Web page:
Charles M. Sumner Learning Campus draws closer to completion for RSU 24

Published: Dec. 9, 2021 at 6:06 PM EST
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SULLIVAN, Maine (WABI) - The new Charles M. Sumner Learning Campus in Sullivan is a $42 million project that will replace the old Sumner Memorial High School for middle and high school students in RSU 24. The project is funded mostly by the state, with the school district paying around two-point five percent of cost. As the building moves toward a July 2022 opening date, RSU 24 is in full fundraising mode to help cover the cost of more than a million dollars in amenities that aren’t covered by the state.

On Thursday, the school’s new high school gymnasium got some help from The First National Bank in the form of a $60,000 donation.

“They’ve done an excellent job of putting this together through fundraising and through other sources to make it happen,” said First National President & CEO Tony McKim. “The high school has been around a long time, and it’s a little worn out. It was time for an upgrade here. This school and the construction of it and our abilities to support the gym and athletics for the kids is a way that First National Bank gives back to our communities.”

The new campus will serve as both a middle school and a high school for students from the nine towns that make up the RSU. It will replace the current Sumner Memorial High School on Route 1 which was built in the early 1950s. Sumner Memorial will be torn down in the fall to make way for new athletic fields.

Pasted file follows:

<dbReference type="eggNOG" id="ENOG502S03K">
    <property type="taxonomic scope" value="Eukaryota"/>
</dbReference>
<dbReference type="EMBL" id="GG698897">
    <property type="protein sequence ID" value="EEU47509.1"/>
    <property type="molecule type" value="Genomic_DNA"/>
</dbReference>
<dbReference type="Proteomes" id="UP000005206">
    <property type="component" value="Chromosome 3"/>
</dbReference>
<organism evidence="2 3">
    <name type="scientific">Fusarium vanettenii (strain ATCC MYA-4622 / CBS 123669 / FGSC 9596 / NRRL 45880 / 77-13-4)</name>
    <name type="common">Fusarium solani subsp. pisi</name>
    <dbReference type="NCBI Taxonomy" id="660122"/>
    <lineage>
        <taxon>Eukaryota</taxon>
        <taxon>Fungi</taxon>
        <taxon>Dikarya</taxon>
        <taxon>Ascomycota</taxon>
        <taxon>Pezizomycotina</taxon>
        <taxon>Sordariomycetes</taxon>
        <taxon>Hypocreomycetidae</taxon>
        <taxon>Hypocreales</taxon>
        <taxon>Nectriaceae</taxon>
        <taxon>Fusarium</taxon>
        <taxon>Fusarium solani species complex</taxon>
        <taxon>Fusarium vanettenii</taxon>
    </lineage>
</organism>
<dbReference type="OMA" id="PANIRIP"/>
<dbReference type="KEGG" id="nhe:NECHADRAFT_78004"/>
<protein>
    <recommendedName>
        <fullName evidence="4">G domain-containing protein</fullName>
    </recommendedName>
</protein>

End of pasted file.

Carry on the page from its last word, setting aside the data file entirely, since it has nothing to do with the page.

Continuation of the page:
“The school is in desperate need of repair,” RSU 24 Superintendent Michael Eastman said. “If you go walk through there and then walk through here, you’ll see a facility, it’s really state of the art.”

The high school gym at the new campus will be accompanied by a separate middle school gym. The new school will also feature a 300-seat auditorium, as well as air-source heat pumps and energy recovery ventilation.

Eastman has been involved with Sumner High School for more than three decades and says the anticipation for the new school grows as it gets closer to completion, even if fundraising is a bit more of a priority at the moment than an eventual grand opening.

“It’s pretty impressive,” Eastman said. “I feel really fortunate to be in this position to have been here the whole span. Students have been doing tours on a regular basis and so we’re starting to generate a little bit of excitement with them as well. The process itself is all encompassing. It’s been exhaustive, and so I really haven’t given a lot of thought to the first couple of days. But I do know that when we have that opportunity when we sort of have that ribbon cutting, it’ll be an exciting time for the district.”

Eastman said the school is happy to give anyone who wants one a tour as long as they set it up with the school ahead of time.

For more information on the construction project, visit

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